As this blog evolves it will be my personal objective to share the successes, failures and underdog stories that make business so unique. I look forward to learning from my clients as much as I hope to enlighten them and help them grow their businesses.

I encourage you to subscribe and follow my blog for helpful marketing tips, strategy and trends.

Enjoy the ride.

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Business Strategy Marketing Strategy Uncategorized

Why Nike has the best marketing strategy

The Marketing Strategy behind “Just Do It”, and why it works for small business

“Just Do It” is one of the most recognized trade marked brands in the world. If you have  watched television in the last 20 years you are likely to have seen at least one of Nike’s ads. Phillip Knight, one of the founders of Nike, Inc. has developed the best marketing strategy for small businesses to follow: “Just Do It”.

Marketing Strategy for Small Business

With the advancements in technology, small businesses and entrepreneurs have access to thousands of analytical tools, planning tools, development tools, split testing tools, email tactics, and social media tricks to help them create a marketing strategy. What I have found is that small business owners and entrepreneurs have become lost in the “technology cloud”. If they want to be successful they need to adapt Nike’s motto and “Just Do It”.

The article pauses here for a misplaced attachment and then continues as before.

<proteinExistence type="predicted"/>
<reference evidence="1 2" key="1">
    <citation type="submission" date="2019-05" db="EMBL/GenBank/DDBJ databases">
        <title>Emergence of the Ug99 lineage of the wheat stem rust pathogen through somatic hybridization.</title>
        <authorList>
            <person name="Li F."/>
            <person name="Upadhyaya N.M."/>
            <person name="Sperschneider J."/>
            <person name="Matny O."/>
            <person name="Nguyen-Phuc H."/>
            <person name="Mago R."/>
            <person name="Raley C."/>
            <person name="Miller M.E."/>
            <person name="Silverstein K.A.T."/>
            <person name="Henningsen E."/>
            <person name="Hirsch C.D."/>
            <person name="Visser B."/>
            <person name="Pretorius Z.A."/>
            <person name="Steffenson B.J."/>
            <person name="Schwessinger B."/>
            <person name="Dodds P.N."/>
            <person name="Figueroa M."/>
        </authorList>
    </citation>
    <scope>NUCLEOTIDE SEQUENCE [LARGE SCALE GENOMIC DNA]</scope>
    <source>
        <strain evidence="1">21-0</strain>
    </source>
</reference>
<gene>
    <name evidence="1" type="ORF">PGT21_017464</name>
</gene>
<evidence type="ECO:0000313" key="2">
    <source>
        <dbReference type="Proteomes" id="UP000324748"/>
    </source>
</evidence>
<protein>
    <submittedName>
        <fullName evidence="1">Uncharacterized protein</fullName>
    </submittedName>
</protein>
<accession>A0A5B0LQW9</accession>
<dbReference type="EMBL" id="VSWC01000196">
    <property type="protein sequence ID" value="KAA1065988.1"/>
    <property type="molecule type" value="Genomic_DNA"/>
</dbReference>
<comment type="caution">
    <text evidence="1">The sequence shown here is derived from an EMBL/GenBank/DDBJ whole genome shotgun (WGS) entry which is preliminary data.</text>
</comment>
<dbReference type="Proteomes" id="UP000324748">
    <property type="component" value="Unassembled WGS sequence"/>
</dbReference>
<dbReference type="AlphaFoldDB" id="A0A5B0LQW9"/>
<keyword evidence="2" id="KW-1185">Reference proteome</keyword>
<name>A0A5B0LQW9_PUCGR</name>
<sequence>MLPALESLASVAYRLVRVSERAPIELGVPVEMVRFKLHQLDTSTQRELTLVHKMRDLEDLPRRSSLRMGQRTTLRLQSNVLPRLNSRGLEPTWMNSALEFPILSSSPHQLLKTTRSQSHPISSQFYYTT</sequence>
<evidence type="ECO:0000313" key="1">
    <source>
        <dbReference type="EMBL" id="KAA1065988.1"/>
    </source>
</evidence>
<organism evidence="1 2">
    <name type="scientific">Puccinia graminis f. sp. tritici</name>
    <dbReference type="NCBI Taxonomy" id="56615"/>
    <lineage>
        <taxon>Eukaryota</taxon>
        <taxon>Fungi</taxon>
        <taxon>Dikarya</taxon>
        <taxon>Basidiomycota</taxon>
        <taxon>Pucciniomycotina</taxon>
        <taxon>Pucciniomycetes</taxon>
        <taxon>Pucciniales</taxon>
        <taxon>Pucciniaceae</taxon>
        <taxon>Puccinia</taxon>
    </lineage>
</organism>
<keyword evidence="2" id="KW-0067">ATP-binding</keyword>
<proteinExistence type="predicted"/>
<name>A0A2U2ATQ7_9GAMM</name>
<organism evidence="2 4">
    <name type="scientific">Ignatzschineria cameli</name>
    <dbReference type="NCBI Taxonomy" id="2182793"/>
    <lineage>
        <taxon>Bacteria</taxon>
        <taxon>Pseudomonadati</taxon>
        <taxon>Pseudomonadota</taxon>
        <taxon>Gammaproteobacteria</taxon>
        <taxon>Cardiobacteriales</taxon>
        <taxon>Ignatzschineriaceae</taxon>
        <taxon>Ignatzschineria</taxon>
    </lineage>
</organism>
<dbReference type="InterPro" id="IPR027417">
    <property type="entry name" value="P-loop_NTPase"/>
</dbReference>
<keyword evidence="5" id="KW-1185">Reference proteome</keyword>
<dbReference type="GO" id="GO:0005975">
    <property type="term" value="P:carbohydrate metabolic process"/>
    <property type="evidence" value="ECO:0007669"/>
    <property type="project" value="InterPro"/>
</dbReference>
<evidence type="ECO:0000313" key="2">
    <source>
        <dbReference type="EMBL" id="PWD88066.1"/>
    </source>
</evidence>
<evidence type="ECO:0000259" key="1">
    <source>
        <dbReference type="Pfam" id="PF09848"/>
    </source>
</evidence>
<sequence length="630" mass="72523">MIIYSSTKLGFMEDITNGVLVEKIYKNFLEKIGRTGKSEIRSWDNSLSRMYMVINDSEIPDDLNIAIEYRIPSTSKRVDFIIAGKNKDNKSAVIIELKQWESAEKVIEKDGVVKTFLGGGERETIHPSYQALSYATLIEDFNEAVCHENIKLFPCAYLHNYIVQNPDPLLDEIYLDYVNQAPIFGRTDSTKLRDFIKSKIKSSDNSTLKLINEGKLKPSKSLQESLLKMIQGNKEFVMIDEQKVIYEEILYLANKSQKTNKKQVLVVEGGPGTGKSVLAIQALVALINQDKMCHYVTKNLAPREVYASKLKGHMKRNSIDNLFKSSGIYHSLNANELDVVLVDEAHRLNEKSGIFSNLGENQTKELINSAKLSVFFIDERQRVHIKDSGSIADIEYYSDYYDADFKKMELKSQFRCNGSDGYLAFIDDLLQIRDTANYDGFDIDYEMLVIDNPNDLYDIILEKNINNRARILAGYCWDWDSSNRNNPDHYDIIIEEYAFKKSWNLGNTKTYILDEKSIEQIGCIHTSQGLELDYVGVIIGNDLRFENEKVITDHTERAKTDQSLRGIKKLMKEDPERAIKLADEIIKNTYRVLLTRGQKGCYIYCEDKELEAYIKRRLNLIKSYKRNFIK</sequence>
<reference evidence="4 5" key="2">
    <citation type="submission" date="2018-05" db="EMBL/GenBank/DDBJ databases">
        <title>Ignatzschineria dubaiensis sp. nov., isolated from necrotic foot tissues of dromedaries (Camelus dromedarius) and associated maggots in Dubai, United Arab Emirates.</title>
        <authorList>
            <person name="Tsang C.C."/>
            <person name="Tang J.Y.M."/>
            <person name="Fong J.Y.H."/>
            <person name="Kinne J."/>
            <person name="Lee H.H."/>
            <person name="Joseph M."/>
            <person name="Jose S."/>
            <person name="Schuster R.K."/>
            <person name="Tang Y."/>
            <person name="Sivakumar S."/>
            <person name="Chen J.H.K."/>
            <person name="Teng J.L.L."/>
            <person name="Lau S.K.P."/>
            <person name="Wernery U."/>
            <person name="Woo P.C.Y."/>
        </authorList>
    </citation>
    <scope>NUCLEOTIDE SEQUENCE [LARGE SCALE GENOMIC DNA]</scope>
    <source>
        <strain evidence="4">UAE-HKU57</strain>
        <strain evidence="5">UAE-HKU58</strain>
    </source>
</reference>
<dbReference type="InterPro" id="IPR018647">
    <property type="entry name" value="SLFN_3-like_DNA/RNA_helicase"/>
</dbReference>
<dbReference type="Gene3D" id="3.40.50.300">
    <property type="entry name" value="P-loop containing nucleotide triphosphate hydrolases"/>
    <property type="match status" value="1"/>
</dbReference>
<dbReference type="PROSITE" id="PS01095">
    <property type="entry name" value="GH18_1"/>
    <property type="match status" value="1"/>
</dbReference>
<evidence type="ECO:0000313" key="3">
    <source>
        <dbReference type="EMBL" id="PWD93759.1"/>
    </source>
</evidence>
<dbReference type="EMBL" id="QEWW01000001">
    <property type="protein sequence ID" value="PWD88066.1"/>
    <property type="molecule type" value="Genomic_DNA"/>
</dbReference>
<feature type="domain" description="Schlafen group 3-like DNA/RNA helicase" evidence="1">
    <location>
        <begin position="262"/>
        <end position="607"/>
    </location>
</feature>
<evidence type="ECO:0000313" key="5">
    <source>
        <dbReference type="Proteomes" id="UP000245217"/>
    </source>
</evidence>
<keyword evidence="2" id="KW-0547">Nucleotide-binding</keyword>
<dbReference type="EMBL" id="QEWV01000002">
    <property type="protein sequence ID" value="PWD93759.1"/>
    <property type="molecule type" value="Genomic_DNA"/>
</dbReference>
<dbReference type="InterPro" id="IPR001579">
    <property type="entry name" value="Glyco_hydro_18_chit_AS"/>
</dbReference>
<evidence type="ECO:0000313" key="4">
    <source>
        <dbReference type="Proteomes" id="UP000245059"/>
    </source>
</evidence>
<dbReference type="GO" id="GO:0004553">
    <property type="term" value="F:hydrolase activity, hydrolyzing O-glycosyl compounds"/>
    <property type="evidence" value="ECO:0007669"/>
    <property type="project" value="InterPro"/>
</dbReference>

All of the tools we mentioned are great and have reshaped how business is being done, especially marketing. The problem is that small businesses, especially entrepreneurs, tend to get overwhelmed by over analyzing and strategizing what course of action to take; “analysis paralysis.” They would be much better off to take one course of action, monitor the results, and make an educated decision about if the program or marketing strategy worked (this is often referred to as a “minimal viable product”, coined by author Eric Ries of The Lean Startup, click here to learn more about this book).

Having a thorough marketing strategy is a crucial step towards success, after all

“A failure to plan is a plan for failure” – Winston Churchill

However, spending too much time in the planning stages can cripple a small business, which often relies on immediate new revenue sources. When you are developing a marketing strategy it is important to evaluate which of the pieces of the puzzle can be implemented and yield immediate results versus those that may have longer term results. The biggest advantage for small businesses is that there are some activities that you can do right now to drive revenue. The list below will help organize some of the action items you can implement today. The important thing is to “Just Do It”.

Immediate Action Items Long Term Action Items
  • call existing clients
  • referrals
  • opportunities
  • internal opportunities, co-workers
  • Search Engine Optimization (SEO)
  • Social Media Marketing
  • Email Marketing

  • Blogging
  • Mail Campaigns
  • Telemarketing
Lost Opportunities / Old Leads:

  • Call to see if they were satisfied with their decision
  • Any new opportunities
  • Ask for a referral